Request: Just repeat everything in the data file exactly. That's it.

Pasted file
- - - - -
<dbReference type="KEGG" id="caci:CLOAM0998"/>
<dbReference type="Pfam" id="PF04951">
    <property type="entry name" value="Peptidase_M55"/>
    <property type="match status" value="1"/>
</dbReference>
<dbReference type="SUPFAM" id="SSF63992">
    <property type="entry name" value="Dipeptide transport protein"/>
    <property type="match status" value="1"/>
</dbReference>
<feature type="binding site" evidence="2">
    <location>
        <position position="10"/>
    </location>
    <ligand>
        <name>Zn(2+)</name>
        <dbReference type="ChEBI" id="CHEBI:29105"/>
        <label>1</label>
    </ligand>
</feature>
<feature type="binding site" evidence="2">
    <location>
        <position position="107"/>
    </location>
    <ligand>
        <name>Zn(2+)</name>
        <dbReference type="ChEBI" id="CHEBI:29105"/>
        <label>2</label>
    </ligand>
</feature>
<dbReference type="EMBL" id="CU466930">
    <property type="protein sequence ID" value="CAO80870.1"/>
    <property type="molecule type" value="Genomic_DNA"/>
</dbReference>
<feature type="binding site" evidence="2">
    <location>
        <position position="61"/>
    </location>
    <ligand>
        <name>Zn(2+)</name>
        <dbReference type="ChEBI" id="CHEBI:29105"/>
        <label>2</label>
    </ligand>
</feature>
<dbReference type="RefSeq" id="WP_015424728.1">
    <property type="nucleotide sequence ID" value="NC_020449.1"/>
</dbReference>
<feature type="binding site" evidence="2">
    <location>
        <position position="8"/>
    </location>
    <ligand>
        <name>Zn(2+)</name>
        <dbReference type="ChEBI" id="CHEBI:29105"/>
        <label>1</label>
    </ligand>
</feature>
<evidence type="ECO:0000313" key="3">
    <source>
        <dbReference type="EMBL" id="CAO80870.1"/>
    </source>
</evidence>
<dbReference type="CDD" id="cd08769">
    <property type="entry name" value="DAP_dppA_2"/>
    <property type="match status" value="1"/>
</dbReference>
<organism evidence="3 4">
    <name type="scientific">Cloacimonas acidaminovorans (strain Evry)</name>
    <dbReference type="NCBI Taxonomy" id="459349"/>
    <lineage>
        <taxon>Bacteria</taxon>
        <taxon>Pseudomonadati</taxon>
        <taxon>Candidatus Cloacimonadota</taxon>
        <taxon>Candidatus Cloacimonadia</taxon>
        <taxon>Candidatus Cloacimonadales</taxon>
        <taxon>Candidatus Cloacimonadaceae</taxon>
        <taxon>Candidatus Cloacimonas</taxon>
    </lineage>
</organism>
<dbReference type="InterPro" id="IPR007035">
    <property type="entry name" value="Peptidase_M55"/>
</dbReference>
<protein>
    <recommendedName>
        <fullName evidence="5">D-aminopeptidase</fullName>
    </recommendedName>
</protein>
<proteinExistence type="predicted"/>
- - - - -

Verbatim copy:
<dbReference type="KEGG" id="caci:CLOAM0998"/>
<dbReference type="Pfam" id="PF04951">
    <property type="entry name" value="Peptidase_M55"/>
    <property type="match status" value="1"/>
</dbReference>
<dbReference type="SUPFAM" id="SSF63992">
    <property type="entry name" value="Dipeptide transport protein"/>
    <property type="match status" value="1"/>
</dbReference>
<feature type="binding site" evidence="2">
    <location>
        <position position="10"/>
    </location>
    <ligand>
        <name>Zn(2+)</name>
        <dbReference type="ChEBI" id="CHEBI:29105"/>
        <label>1</label>
    </ligand>
</feature>
<feature type="binding site" evidence="2">
    <location>
        <position position="107"/>
    </location>
    <ligand>
        <name>Zn(2+)</name>
        <dbReference type="ChEBI" id="CHEBI:29105"/>
        <label>2</label>
    </ligand>
</feature>
<dbReference type="EMBL" id="CU466930">
    <property type="protein sequence ID" value="CAO80870.1"/>
    <property type="molecule type" value="Genomic_DNA"/>
</dbReference>
<feature type="binding site" evidence="2">
    <location>
        <position position="61"/>
    </location>
    <ligand>
        <name>Zn(2+)</name>
        <dbReference type="ChEBI" id="CHEBI:29105"/>
        <label>2</label>
    </ligand>
</feature>
<dbReference type="RefSeq" id="WP_015424728.1">
    <property type="nucleotide sequence ID" value="NC_020449.1"/>
</dbReference>
<feature type="binding site" evidence="2">
    <location>
        <position position="8"/>
    </location>
    <ligand>
        <name>Zn(2+)</name>
        <dbReference type="ChEBI" id="CHEBI:29105"/>
        <label>1</label>
    </ligand>
</feature>
<evidence type="ECO:0000313" key="3">
    <source>
        <dbReference type="EMBL" id="CAO80870.1"/>
    </source>
</evidence>
<dbReference type="CDD" id="cd08769">
    <property type="entry name" value="DAP_dppA_2"/>
    <property type="match status" value="1"/>
</dbReference>
<organism evidence="3 4">
    <name type="scientific">Cloacimonas acidaminovorans (strain Evry)</name>
    <dbReference type="NCBI Taxonomy" id="459349"/>
    <lineage>
        <taxon>Bacteria</taxon>
        <taxon>Pseudomonadati</taxon>
        <taxon>Candidatus Cloacimonadota</taxon>
        <taxon>Candidatus Cloacimonadia</taxon>
        <taxon>Candidatus Cloacimonadales</taxon>
        <taxon>Candidatus Cloacimonadaceae</taxon>
        <taxon>Candidatus Cloacimonas</taxon>
    </lineage>
</organism>
<dbReference type="InterPro" id="IPR007035">
    <property type="entry name" value="Peptidase_M55"/>
</dbReference>
<protein>
    <recommendedName>
        <fullName evidence="5">D-aminopeptidase</fullName>
    </recommendedName>
</protein>
<proteinExistence type="predicted"/>